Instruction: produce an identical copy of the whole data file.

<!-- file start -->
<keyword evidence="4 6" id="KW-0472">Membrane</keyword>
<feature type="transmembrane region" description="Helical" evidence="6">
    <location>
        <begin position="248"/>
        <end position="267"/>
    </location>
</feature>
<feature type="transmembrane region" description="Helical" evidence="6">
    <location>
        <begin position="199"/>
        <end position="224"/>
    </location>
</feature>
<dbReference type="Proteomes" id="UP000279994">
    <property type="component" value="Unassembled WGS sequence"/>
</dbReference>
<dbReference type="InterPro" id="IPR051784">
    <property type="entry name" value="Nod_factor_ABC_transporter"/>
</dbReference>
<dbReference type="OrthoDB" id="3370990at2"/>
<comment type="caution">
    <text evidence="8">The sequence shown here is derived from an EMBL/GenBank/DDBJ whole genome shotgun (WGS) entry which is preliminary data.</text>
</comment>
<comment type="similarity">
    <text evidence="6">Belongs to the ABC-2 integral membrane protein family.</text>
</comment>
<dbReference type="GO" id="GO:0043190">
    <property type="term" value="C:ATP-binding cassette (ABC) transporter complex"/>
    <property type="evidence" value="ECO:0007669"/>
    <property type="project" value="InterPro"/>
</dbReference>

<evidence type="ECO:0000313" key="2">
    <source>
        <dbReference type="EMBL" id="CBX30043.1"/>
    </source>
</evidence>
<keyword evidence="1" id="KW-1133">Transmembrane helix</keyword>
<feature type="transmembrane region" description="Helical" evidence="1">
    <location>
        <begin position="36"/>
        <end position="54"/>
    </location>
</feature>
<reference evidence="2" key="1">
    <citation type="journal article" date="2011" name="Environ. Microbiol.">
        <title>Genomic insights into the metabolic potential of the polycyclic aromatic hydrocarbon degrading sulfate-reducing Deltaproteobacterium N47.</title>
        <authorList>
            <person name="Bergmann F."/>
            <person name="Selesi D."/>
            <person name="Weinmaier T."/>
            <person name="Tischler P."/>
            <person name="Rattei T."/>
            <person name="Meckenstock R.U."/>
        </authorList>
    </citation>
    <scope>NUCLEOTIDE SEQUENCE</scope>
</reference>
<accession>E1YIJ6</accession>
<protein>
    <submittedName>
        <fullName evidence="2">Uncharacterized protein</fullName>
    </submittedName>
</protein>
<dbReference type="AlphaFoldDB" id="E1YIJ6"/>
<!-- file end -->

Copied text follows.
<keyword evidence="4 6" id="KW-0472">Membrane</keyword>
<feature type="transmembrane region" description="Helical" evidence="6">
    <location>
        <begin position="248"/>
        <end position="267"/>
    </location>
</feature>
<feature type="transmembrane region" description="Helical" evidence="6">
    <location>
        <begin position="199"/>
        <end position="224"/>
    </location>
</feature>
<dbReference type="Proteomes" id="UP000279994">
    <property type="component" value="Unassembled WGS sequence"/>
</dbReference>
<dbReference type="InterPro" id="IPR051784">
    <property type="entry name" value="Nod_factor_ABC_transporter"/>
</dbReference>
<dbReference type="OrthoDB" id="3370990at2"/>
<comment type="caution">
    <text evidence="8">The sequence shown here is derived from an EMBL/GenBank/DDBJ whole genome shotgun (WGS) entry which is preliminary data.</text>
</comment>
<comment type="similarity">
    <text evidence="6">Belongs to the ABC-2 integral membrane protein family.</text>
</comment>
<dbReference type="GO" id="GO:0043190">
    <property type="term" value="C:ATP-binding cassette (ABC) transporter complex"/>
    <property type="evidence" value="ECO:0007669"/>
    <property type="project" value="InterPro"/>
</dbReference>

<evidence type="ECO:0000313" key="2">
    <source>
        <dbReference type="EMBL" id="CBX30043.1"/>
    </source>
</evidence>
<keyword evidence="1" id="KW-1133">Transmembrane helix</keyword>
<feature type="transmembrane region" description="Helical" evidence="1">
    <location>
        <begin position="36"/>
        <end position="54"/>
    </location>
</feature>
<reference evidence="2" key="1">
    <citation type="journal article" date="2011" name="Environ. Microbiol.">
        <title>Genomic insights into the metabolic potential of the polycyclic aromatic hydrocarbon degrading sulfate-reducing Deltaproteobacterium N47.</title>
        <authorList>
            <person name="Bergmann F."/>
            <person name="Selesi D."/>
            <person name="Weinmaier T."/>
            <person name="Tischler P."/>
            <person name="Rattei T."/>
            <person name="Meckenstock R.U."/>
        </authorList>
    </citation>
    <scope>NUCLEOTIDE SEQUENCE</scope>
</reference>
<accession>E1YIJ6</accession>
<protein>
    <submittedName>
        <fullName evidence="2">Uncharacterized protein</fullName>
    </submittedName>
</protein>
<dbReference type="AlphaFoldDB" id="E1YIJ6"/>